Again, the heal-time on a cartilage piercing can be up to a year. If you think your piercing has healed but aren't totally sure, consult with your piercing professional.
9. Sleeping Is Going To Suck For A While
If you’re a side sleeper, probably the greatest downside you'll face during the process is the inconvenience that comes from not being able to sleep as freely as you’re used to. "We always recommend not sleeping on the side of your new piercing while it heals as this can cause irritation and extra swelling," Bubbers says. Also, it’ll hurt.
To help protect fresh piercings, the APP recommends using the T-shirt trick: put a clean T-shirt over your pillow and turn it nightly for a clean surface that won’t transfer bacteria to your new piercing.
10. Your Body May Reject Your New Piercing
While you may love your new cartilage piercing, your body might not. This can happen for a few reasons: allergies to the type of metal in your jewelry, incorrect piercing placement, infection, or migration. There is also a condition known as hypertrophic scarring, which cartilage piercings are relatively prone to.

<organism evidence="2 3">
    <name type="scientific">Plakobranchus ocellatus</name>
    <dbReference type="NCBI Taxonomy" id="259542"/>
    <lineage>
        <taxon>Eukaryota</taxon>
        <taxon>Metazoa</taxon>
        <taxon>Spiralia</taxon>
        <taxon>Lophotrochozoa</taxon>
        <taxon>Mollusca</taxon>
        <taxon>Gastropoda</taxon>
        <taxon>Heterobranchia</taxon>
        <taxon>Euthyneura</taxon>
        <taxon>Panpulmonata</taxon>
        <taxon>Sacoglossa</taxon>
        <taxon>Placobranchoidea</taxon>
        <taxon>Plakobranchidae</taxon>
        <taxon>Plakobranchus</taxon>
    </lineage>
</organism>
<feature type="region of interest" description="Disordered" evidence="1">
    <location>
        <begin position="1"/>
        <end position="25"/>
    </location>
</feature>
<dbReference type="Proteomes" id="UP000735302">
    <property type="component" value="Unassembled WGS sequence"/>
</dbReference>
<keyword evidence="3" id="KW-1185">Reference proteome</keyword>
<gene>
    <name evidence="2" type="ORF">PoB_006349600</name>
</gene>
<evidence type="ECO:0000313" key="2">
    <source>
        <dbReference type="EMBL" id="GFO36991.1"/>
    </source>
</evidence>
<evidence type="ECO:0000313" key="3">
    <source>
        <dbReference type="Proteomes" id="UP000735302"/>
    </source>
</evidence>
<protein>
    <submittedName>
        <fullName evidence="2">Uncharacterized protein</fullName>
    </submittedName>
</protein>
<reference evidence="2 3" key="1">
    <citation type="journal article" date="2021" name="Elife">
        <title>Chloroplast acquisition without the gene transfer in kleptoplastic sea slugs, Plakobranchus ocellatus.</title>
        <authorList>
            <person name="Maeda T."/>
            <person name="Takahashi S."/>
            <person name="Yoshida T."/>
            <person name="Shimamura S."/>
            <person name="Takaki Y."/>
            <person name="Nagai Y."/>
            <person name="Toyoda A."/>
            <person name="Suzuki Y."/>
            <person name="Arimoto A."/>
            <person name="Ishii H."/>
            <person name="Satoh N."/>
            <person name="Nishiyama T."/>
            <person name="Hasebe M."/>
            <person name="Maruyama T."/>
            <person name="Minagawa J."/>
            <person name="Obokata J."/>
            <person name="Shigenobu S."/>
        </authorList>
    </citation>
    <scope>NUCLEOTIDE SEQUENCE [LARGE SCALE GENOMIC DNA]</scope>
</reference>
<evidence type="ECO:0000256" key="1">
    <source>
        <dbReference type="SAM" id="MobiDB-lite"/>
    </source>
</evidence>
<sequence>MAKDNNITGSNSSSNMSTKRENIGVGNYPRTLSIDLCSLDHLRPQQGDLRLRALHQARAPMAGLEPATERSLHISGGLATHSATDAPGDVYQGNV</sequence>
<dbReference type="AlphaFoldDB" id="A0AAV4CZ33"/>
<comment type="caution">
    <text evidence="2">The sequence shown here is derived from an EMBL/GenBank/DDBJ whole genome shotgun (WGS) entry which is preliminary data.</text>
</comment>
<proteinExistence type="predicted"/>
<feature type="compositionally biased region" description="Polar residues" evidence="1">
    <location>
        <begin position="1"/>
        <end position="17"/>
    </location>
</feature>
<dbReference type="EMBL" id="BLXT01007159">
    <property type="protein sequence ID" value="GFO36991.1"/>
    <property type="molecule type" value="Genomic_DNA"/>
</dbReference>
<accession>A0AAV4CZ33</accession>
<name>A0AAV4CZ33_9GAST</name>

According to a study from the National Center for Biotechnology Information, cartilage and nasal piercings have the highest rate of infection among body piercings, so proper care and monitoring of the healing process are essential. “If you suspect a piercing is infected it’s best to speak to your piercer,” says Collins. “They can then help determine if the piercing is just irritated, and can potentially help you to understand the reasons behind this, or advise you to seek medical attention.”
Scarring can be stopped if identified quickly. However, if your piercing is migrating, it may need to be removed, and infections need to be dealt with immediately to prevent septicemia, aka blood poisoning from bacteria. (Yikes!) Again, don’t hesitate to call your piercer — or even your doctor — for advice on how to handle a piercing gone awry.
11. Once You Heal, You Might Be Hooked
Once you make it through the dull aches and rigid cleaning schedule, you might find yourself scouring social media for more piercing inspo. Since getting new piercings is fun — and the healing time isn’t that long, in the grand scheme of things — you may decide that it’s worth it to add more to your collection. And really, who could blame you?
Preslar D, Borger J. (2019) Body Piercing Infections. StatPearls Publishing, https://www.ncbi.nlm.nih.gov/books/NBK537336/
Additional reporting by Eden Lichterman and Hillary Shepherd
Charlotte Collins, piercing expert
Lisa Bubbers, co-founder and CMO of Studs
Sydney Roda, piercer
This article was originally published on